If you need to finish a pine molding or furniture and are trying to stain the wood dark, you may have trouble getting the rich, dark tone that you would like.
And even if you get the deep, dark tint color you wanted, why are your results looking so “blotchy”?
To stain pine wood dark, always follow these steps.
Start by sanding
First things first, with any staining task, sand the wood well. You are going to want to do this by hand. Pine wood is a soft wood, and if you use an electric sander you will often end up with some noticeable scratches once you apply the stain to the wood. There is no easy way out of this, a hand sanding job is required.
To ensure a dark finish, use a medium grit sanding sponge or the equivalent sandpaper, which is approximately 100 grit. Sanding sponge is best for trim molding that has fine curves and cracks. It is the best option to adapt to the curves and to get into the nooks and crannies. If you have a strictly flat surface, wrap a small square piece of sandpaper around a sanding block (a simple block of wood will do) and sand with the grain, but at a slight angle.
Why at a slight angle? The grain of pine wood is characterized by the lighter, smoother “early wood” and the darker, harder “late wood.” By not cutting the grain a bit, you will sand more early than late wood and end up with a relatively wavy surface, rather than the totally flat surface you are looking to achieve.
If you are looking for a darker finish, don’t sand with a grit finer than medium or 100 grit. Sanding with this slightly rough grit helps open up the pores in the pine wood, which will accept more stains. What you should not do is use a fine sanding sponge or 180-grit (or higher) sandpaper. This effectively polishes the wood and closes the pores in the wood, making it more difficult to stain the pine dark.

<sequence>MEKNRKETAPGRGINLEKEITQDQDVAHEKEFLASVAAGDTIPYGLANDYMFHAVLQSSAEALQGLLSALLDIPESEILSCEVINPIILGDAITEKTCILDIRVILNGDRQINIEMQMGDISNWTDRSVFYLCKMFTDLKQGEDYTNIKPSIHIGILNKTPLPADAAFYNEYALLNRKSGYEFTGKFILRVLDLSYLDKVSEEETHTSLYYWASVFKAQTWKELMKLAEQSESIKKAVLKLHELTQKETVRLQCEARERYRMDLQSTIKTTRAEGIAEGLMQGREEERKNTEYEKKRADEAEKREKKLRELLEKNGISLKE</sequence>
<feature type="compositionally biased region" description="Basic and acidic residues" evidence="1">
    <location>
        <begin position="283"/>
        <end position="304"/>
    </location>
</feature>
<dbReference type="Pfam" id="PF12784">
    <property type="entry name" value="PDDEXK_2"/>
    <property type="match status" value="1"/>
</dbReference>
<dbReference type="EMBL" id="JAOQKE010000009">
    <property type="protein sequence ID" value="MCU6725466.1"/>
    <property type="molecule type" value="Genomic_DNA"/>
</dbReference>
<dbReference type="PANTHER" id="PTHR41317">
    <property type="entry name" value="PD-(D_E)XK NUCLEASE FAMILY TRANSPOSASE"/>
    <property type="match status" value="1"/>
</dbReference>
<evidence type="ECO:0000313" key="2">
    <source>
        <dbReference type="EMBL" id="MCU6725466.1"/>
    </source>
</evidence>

Removes stained finished pineAfter a thorough sand job, vacuum the project up and then use a label cloth to clean up any remaining dust particles.
The finished pine can look stained due to the different growth cycles of the wood (and it also depends on how the final piece was cut). To eliminate this unpleasant problem, purchase a can of wood conditioner before staining at your local center or paint store. Wood Conditioner ensures a more even stain color by closing some of the larger pores and reducing stain absorption in those areas.
However, using the wood conditioner helps make it harder to stain the pine dark. However, as long as you work with an oil-based dark penetrating stain, you can get the dark shade you’d like.
Follow the directions on the can of the wood conditioner. For most types, you will need to wait about 15 minutes before applying the stain. But don’t wait too long. Letting the wood conditioner dry completely will completely block the pores in the wood and it will be difficult to achieve the dark color you are looking for.
How the wood is stained is not important. You can use a foam brush, a regular brush, or a clean cloth. Apply generously. However, try not to drip. To ensure a good dark finish, wait as long as the manufacturer allows before cleaning off excess stain. Make sure you don’t wait too long, however, or else the stain will become sticky and difficult to clean.
If your wood isn’t as dark as you expected, don’t give up hope. Wait at least a day or more for the piece to dry completely. Then follow the steps above to re-stain your project. Your pine wood finish will have taken on a deeper, darker tone.
Usually a few coats of stain will help you achieve the finishing results you would like. One more thing you can try is cleaning your piece with mineral spirits before re-staining.